Take a stroll down the coolant aisle at any big-box parts retailer and you’ll see dozens of choices. Of course, there are the various brands being offered, but in addition to brands, there are different formulations. Think adding a green coolant to a green coolant is OK? Think again!
Now add in the idea of “lifetime” coolants. Are they truly able to last the life of the vehicle? How do you know when a lifetime coolant (or any coolant, for that matter) needs to be replaced? The service manual specifies a time/mileage interval, but it is often possible that the coolant has lost its ability to do its job long before that service interval is reached. And if the coolant is found to be deficient well before it should be, it is just as important to identify and correct the reason for the premature death.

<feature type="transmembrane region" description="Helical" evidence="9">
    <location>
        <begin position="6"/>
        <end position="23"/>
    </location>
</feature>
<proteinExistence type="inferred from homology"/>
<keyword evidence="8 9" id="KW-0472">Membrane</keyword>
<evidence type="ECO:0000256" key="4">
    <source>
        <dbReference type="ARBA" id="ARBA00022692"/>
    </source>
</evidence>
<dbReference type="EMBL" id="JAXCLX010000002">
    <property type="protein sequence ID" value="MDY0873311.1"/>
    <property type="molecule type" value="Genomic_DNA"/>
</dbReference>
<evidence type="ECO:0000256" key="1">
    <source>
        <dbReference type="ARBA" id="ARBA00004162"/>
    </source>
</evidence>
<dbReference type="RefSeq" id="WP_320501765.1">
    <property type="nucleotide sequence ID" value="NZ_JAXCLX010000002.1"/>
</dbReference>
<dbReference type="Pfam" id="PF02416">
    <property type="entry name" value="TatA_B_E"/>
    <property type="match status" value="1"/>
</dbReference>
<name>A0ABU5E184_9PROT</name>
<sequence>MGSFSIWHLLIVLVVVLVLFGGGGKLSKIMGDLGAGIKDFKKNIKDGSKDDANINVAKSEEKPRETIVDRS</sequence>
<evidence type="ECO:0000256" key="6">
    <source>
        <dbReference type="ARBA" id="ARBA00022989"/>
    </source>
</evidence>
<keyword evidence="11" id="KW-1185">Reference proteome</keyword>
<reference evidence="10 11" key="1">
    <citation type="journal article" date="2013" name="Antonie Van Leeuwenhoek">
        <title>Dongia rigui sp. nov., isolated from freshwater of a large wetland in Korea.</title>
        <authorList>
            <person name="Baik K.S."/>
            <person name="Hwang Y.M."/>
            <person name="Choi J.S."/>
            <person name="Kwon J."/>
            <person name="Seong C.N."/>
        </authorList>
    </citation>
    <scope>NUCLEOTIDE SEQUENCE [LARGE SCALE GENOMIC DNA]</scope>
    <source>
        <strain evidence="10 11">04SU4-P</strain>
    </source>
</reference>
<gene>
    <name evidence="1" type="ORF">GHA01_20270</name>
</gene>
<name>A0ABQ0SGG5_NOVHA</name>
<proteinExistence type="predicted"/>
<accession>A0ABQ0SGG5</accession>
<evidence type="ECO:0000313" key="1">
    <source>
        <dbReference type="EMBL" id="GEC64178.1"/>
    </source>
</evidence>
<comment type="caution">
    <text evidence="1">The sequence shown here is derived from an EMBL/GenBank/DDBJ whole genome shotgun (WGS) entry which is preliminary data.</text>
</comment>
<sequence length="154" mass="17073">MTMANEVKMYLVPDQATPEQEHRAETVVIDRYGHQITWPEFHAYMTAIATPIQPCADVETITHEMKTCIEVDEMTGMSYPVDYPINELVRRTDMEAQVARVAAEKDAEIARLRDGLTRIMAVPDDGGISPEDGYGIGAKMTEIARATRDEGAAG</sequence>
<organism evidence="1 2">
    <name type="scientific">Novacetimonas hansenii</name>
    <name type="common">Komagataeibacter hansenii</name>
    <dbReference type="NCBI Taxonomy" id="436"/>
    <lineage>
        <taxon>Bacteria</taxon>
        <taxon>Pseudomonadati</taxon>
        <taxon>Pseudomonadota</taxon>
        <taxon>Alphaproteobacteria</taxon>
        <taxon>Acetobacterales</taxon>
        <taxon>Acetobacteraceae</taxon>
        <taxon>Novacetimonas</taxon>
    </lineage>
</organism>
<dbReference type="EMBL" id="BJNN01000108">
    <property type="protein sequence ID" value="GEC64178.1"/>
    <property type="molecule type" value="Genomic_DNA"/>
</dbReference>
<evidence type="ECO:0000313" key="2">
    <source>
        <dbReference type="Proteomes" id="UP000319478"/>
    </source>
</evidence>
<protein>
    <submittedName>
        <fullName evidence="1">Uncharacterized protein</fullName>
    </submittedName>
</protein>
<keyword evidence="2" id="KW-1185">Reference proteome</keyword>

Coolant has important work to do. In addition to aiding in the removal of damaging heat, it is also there to lubricate moving parts in the system and prevent the build up of nasty deposits that could choke the system’s ability to move the coolant in and out of the engine, heater core or radiator. Different engine designs require different additive packages and using the wrong one in any given application could actually lead to premature component or system failures.
And the coolant is only half the equation – literally. Since coolant in the engine is a 50/50 mix of coolant and water, the water you use can also be the cause of more problems than you started with.
In the May 2016 edition of The Trainer, we’ll talk about the different types of coolants and how to test them for serviceability. We’ll also show you how to identify and correct the most common reasons coolants die a premature death using tools you likely already have in your toolbox. While coolant service appears to be something that is “routine,” it is anything but — and failure to do it right could cause your customers more harm than good.